I'm an Associate Professor of Education and Economics at Boston University, where I work as an applied microeconomist on labor economics and education policy. My research focuses on quasi-experimental estimation of the impacts of educational interventions. My overarching goal is to provide rigorous quantitative evidence that illuminates how schools and labor markets work, particularly with respect to postsecondary and STEM education.
My work has been published in peer-reviewed outlets such as the Quarterly Journal of Economics, AER: Insights, AEJ: Applied Economics, AEJ: Economic Policy and the Journal of Labor Economics. It has been cited in multiple White House reports and featured by the New York Times, the Washington Post, and National Public Radio. I serve as co-editor of the Journal of Policy Analysis and Management (JPAM) and am a research fellow of NBER and CESifo. Much of my policy-related work is done as a faculty affiliate of the BU Wheelock Education Policy Center (WEPC).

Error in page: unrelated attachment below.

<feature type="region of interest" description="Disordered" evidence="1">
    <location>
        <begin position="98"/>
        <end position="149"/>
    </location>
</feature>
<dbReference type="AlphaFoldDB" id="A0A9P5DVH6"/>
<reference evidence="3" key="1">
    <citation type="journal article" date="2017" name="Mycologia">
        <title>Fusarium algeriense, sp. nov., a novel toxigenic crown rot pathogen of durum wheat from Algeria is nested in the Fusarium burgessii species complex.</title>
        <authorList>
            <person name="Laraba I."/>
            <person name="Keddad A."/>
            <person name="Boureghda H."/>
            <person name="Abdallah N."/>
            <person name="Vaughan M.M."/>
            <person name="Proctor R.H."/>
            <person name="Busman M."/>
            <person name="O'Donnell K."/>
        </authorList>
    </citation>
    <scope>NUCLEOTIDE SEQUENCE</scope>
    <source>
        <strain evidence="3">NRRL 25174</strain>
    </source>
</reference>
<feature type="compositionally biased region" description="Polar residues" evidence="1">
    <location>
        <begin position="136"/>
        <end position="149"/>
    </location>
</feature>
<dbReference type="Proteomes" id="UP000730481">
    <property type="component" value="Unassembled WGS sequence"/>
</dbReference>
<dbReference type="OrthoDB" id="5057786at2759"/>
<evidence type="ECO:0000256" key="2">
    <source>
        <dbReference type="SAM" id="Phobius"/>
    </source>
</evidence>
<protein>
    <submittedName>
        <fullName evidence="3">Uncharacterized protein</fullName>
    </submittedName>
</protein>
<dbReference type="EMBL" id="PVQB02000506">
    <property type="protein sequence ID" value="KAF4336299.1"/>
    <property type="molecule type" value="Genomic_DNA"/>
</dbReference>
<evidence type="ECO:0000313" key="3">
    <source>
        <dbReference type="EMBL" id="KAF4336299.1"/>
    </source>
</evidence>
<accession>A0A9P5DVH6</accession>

Prior to joining BU, I was Associate Professor of Economics at Brandeis University and before that on the faculty of Harvard's Kennedy School of Government. I have a B.A. in physics from Harvard, an M.Phil. in education from Cambridge University, and a Ph.D. in economics from Columbia University. Prior to starting my Ph.D., I was a public high school math teacher in Watertown, MA.